Volunteerism may be one of the most significant achievements of the country, arising from its two deadliest earthquakes in less than two years.
The April 14 earthquake in Yushu of Qing Hai province has proven to be as merciless as the one that hit Wenchuan in Sichuan province almost two years ago. But Hong Kong volunteer Huang Furong's death sends a message: That the altruism displayed by many people in Yushu county's ongoing rescue and relief work provides the ray of hope that gives us the courage to take on natural disasters and contribute to the building of an even brighter future.
Huang could have survived the Yushu quake had he not returned to rescue three students and a teacher trapped inside a collapsed building. He rushed into the building twice to save others, until he himself was trapped inside.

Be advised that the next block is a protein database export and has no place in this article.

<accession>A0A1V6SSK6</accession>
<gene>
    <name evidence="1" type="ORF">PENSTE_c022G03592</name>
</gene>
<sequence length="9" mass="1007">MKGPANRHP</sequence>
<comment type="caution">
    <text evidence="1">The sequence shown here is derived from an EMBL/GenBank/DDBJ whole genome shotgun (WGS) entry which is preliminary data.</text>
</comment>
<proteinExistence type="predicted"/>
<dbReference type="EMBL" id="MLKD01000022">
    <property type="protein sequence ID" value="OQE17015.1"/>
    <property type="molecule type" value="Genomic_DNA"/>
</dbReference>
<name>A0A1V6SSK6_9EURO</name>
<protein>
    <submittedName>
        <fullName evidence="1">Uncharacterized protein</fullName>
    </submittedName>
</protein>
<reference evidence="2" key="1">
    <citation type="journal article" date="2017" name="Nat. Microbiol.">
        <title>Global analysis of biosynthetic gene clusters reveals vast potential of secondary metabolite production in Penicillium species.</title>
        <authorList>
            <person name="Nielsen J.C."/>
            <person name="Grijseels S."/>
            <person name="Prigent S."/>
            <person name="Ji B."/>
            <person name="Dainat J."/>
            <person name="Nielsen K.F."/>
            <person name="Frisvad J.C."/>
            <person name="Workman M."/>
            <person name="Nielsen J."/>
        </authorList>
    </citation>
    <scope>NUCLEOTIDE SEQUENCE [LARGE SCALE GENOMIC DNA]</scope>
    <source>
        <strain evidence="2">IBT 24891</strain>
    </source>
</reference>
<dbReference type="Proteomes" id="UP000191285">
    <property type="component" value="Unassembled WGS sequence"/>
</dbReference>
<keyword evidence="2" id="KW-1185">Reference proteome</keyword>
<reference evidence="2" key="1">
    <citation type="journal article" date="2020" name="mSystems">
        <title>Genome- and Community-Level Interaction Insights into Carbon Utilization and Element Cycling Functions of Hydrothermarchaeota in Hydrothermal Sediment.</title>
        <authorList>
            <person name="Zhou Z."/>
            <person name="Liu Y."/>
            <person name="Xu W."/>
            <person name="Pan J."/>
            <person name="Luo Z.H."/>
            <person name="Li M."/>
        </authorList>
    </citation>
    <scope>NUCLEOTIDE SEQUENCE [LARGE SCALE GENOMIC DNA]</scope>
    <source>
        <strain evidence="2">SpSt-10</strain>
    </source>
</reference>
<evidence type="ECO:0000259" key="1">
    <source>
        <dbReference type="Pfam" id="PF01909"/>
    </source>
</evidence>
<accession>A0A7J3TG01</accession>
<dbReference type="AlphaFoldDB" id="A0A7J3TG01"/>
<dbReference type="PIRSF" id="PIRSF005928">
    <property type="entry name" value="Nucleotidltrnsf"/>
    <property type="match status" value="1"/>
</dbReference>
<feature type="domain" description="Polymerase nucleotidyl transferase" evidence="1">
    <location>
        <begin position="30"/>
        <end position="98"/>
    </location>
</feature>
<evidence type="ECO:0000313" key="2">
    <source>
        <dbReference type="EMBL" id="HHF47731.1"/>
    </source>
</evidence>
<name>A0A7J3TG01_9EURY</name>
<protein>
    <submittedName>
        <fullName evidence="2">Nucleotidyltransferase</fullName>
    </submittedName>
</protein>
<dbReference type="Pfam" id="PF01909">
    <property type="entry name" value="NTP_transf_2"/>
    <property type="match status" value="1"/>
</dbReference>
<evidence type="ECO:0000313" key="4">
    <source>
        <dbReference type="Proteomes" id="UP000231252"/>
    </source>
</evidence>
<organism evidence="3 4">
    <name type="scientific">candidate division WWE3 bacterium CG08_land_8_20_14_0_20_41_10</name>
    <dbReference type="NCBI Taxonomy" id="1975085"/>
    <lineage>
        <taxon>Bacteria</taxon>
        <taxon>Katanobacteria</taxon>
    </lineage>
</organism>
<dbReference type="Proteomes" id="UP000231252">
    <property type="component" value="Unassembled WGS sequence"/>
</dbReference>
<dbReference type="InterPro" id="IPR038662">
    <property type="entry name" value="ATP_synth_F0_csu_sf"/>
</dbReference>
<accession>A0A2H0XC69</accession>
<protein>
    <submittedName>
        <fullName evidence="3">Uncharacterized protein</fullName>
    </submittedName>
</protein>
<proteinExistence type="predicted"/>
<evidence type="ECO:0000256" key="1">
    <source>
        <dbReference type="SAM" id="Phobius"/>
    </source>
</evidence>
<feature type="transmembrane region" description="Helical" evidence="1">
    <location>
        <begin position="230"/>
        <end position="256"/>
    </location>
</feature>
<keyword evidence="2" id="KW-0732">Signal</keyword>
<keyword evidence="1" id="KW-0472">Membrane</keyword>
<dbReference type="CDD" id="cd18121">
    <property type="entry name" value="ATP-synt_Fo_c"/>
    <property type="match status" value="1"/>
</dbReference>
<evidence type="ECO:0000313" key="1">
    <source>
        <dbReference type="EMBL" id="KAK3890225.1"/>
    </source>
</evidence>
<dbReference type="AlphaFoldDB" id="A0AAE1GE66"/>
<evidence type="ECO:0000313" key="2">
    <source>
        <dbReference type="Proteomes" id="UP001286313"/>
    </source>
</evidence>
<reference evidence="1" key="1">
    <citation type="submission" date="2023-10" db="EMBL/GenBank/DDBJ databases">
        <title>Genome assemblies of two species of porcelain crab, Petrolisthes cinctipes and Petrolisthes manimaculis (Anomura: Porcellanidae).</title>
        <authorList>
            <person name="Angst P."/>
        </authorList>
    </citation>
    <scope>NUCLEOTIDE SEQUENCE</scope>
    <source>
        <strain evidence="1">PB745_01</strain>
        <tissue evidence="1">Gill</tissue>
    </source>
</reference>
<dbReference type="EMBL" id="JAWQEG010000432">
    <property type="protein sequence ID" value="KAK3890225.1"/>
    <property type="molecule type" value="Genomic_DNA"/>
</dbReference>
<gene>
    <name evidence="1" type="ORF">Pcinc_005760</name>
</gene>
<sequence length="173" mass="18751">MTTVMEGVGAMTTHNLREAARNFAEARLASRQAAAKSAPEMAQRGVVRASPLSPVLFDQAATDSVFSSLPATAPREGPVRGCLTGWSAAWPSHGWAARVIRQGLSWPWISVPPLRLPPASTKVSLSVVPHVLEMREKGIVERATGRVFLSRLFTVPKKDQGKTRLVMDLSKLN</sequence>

Huang reportedly once said it would be "happiness from heaven" if he died as a volunteer.
As a truck driver from Hong Kong, he was already volunteering at a school in Yushu when the earthquake struck. In 2002, he traveled by foot from Hong Kong to Beijing in seven months to collect funds for a Chinese bone marrow bank. He also transported relief material to help victims of the May 12, 2008 Wenchuan tremor.
Like what fuels many volunteers, Huang believed that the real meaning of life lies in the amount of service one can provide for others.
The number of volunteers and voluntary organizations has been on the rise since the Wenchuan earthquake. The quake helped more realize that people still need help from each other, to make the world a better place to live.
Volunteerism may be one of the most significant achievements of the country, arising from its two deadliest earthquakes in less than two years. Hopefully, such volunteerism may extend to more fields beyond that of rescue and relief work for natural disasters. We need better mechanisms to encourage and support voluntary activities.